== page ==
Lucy Gonzalez Parsons’ Story
“Let us sink such differences as nationality, religion, politics, and set our eyes eternally and forever toward the rising star of the industrial republic of labor.” – Lucy Gonzalez Parsons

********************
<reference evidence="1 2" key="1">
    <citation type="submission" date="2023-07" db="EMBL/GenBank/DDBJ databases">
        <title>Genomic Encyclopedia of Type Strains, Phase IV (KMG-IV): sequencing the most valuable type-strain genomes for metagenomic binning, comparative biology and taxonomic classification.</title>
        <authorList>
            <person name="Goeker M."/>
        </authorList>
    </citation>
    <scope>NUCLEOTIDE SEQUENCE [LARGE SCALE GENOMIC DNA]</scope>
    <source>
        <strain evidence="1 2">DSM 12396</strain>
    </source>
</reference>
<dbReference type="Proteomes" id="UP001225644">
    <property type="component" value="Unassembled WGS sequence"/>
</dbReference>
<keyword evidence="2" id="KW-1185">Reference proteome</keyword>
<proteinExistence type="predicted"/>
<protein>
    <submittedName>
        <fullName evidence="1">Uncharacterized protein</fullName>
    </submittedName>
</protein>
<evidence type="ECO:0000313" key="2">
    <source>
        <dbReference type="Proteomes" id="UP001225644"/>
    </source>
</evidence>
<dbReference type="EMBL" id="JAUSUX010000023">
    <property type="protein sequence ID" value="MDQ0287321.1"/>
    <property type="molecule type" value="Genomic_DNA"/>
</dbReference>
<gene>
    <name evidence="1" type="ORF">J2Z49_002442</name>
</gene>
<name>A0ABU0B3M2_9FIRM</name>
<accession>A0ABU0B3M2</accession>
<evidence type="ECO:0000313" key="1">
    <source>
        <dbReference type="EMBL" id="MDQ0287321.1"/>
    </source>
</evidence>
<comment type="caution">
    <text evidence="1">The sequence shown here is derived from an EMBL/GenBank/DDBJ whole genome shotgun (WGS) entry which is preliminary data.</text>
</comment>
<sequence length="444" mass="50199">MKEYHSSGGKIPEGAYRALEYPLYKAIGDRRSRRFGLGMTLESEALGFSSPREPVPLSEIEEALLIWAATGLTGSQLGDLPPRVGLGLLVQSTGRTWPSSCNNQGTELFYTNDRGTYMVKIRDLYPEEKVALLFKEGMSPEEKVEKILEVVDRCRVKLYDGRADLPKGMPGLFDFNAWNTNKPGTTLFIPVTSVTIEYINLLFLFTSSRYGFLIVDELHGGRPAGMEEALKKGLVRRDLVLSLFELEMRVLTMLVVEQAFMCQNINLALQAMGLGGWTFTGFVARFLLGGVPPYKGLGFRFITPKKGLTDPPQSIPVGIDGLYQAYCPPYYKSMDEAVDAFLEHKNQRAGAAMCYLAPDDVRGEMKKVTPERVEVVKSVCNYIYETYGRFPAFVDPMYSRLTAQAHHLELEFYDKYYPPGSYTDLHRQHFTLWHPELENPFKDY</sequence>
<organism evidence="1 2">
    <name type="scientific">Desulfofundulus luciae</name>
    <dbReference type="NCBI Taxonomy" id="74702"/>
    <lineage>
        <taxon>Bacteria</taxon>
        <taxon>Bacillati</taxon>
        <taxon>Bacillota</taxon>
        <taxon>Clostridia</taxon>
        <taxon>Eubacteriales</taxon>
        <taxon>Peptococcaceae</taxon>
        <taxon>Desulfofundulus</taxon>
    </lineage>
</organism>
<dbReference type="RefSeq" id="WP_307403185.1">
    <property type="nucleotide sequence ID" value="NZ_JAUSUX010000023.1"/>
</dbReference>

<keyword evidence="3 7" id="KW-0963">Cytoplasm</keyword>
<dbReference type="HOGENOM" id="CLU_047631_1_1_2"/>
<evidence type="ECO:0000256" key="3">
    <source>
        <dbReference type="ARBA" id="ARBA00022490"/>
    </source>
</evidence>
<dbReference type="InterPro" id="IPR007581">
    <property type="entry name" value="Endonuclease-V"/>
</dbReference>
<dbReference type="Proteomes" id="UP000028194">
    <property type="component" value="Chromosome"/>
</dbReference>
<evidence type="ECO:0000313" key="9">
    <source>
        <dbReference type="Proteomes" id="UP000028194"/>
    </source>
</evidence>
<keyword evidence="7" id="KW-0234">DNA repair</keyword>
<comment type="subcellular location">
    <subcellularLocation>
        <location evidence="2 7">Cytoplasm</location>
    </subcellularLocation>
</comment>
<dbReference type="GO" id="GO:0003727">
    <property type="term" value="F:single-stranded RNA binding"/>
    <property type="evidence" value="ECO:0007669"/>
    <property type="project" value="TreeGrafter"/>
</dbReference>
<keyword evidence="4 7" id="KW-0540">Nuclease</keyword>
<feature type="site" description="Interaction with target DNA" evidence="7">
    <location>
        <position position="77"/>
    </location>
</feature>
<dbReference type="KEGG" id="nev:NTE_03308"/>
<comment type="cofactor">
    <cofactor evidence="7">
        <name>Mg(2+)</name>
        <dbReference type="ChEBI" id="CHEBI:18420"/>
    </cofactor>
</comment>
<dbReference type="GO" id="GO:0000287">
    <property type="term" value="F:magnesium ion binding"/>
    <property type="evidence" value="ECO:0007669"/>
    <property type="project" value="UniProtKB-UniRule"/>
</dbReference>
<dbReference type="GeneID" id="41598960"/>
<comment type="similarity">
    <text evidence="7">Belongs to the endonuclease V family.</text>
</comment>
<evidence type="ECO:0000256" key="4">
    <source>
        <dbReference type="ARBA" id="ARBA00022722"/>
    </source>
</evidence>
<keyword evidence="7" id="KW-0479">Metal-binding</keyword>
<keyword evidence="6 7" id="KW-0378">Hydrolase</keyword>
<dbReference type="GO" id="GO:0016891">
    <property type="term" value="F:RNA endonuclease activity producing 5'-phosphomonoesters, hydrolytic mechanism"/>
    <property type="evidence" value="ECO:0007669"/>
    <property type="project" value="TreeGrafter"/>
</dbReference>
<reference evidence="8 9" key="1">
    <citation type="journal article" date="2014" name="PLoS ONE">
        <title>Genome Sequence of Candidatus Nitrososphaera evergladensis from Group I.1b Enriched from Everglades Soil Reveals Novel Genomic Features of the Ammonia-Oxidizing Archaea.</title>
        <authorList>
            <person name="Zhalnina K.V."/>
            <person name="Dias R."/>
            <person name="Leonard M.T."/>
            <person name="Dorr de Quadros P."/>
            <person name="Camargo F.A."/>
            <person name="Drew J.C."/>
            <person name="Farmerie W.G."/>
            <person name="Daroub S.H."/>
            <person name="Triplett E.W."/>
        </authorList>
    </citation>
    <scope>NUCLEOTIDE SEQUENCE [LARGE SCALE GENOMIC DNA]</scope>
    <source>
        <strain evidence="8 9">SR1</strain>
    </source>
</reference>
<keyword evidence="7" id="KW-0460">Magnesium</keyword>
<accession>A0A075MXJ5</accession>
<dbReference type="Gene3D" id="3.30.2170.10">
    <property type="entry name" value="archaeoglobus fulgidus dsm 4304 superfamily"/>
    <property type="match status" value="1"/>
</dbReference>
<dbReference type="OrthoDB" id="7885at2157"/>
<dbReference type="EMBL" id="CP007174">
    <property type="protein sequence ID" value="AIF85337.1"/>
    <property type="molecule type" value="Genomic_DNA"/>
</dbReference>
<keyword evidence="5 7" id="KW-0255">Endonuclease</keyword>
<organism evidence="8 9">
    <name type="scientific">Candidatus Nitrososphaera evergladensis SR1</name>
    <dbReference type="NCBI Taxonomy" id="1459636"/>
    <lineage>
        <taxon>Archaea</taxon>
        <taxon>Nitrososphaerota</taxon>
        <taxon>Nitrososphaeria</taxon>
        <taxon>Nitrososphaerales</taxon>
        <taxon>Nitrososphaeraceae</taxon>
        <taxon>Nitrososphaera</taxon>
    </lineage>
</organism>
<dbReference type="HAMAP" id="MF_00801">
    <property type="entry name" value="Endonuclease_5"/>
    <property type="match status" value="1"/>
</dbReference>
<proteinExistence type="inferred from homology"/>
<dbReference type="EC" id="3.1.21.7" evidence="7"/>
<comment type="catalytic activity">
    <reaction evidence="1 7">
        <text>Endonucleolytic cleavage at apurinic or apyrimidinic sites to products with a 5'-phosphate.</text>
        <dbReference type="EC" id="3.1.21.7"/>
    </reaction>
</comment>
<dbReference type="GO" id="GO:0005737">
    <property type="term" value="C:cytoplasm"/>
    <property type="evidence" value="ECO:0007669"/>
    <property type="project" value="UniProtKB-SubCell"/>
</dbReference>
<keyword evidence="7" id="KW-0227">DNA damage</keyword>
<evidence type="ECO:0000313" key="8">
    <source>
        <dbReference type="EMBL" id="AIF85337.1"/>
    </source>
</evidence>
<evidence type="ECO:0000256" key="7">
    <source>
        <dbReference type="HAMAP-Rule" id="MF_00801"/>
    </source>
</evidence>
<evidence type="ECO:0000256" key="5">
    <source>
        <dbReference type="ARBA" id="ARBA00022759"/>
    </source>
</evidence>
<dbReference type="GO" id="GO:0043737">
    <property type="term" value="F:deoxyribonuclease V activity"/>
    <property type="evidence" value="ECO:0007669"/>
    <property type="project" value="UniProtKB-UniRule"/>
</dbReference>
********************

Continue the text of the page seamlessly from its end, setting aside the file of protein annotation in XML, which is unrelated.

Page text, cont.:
Lucy Gonzalez Parsons was famously described as, “more dangerous than a thousand rioters.” Of Mexican American, African American, and Native American descent, she was born into slavery in Texas, and in 1871 married a white socialist named Albert Parsons. In Texas, the interracial couple lived under threat of violence, including lynching, for their radical politics and defiance of anti-miscegenation laws. They fled to Chicago where they became leaders in union organizing. In Chicago, Parsons became a popular orator at political rallies, where she spoke out against what she saw as the evils of capitalism and the oppression of workers. She and her husband participated in a May Day rally in Chicago in 1886, later known as the Haymarket Affair, which resulted in Albert being tried and sentenced to death for a bombing at the rally. After her husband’s death, Parsons continued her activism, including working as a writer and editor on a number of leftist publications including the Workingmen’s Party of the United States publication, the Socialist, and her own paper, Freedom. In 1905, she became one of only two women founding members of the International Workers of the World, an industrial union focused on organizing all workers, regardless of their craft, a stark contrast with traditional trade unionism. The IWW was founded by people like Parsons, with strong ties to militant unionism, socialism, and anarchism, with the goal of empowering workers in conflicts with the employer class. In addition to her activism, Parsons was a mother of two children and supported herself as a dressmaker. She died in a house fire in 1942.